Advancing sustainable growth in the United States and China

Call for Action in California


(Credit: Global Climate Action Summit, Nikki Ritcher Photography)

 

California Governor Jerry Brown began and closed the 2018 Global Climate Action Summit (GCAS) to much fanfare—signing of the 100 Percent Clean Energy Act of 2018 and the state’s intent to launch its own satellite. The GCAS was a three-day stage to highlight climate change challenges and bring global stakeholders together to begin to take action. It was a galvanizing platform to raise awareness and a call to action for subnational entities and non-state actors, especially industry.

Industry made their presence felt at GCAS with numerous commitments announced including New York City’s pension funds promising to double climate-solutions-related investments to $4 billion from $2 billion in the next three years, 21 leading technology firms joining the Step Up Coalition, and Levi Strauss seeking to cutting emissions by 90% in its facilities as part of the We Are Still In campaign. Corporate leaders from Salesforce, Mahindra Group, Starbucks, and Unilever were on hand to deliver the message that global businesses stand ready to play their part in climate action.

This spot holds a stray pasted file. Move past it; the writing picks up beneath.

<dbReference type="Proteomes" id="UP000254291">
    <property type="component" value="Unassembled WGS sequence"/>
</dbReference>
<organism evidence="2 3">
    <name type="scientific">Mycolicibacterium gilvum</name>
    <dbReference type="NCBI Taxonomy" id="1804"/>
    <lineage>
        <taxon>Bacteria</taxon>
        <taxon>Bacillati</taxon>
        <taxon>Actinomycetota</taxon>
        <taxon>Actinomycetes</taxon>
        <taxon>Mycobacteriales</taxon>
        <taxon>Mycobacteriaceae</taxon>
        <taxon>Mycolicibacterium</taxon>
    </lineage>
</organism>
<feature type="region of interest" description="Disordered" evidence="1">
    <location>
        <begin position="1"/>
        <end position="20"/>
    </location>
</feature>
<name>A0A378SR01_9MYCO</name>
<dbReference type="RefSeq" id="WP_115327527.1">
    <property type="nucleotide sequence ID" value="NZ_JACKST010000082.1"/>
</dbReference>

China’s Special Representative for Climate Change Affairs, Xie Zhenhua served as one of Governor Brown’s co-chairs for the GCAS and led a delegation of more than 120 Chinese government officials, business leaders and academics to the summit. As the world’s largest carbon emitter, China’s presence at the GCAS was not only necessary, but also an important signal for the scaling of practical global climate action solutions.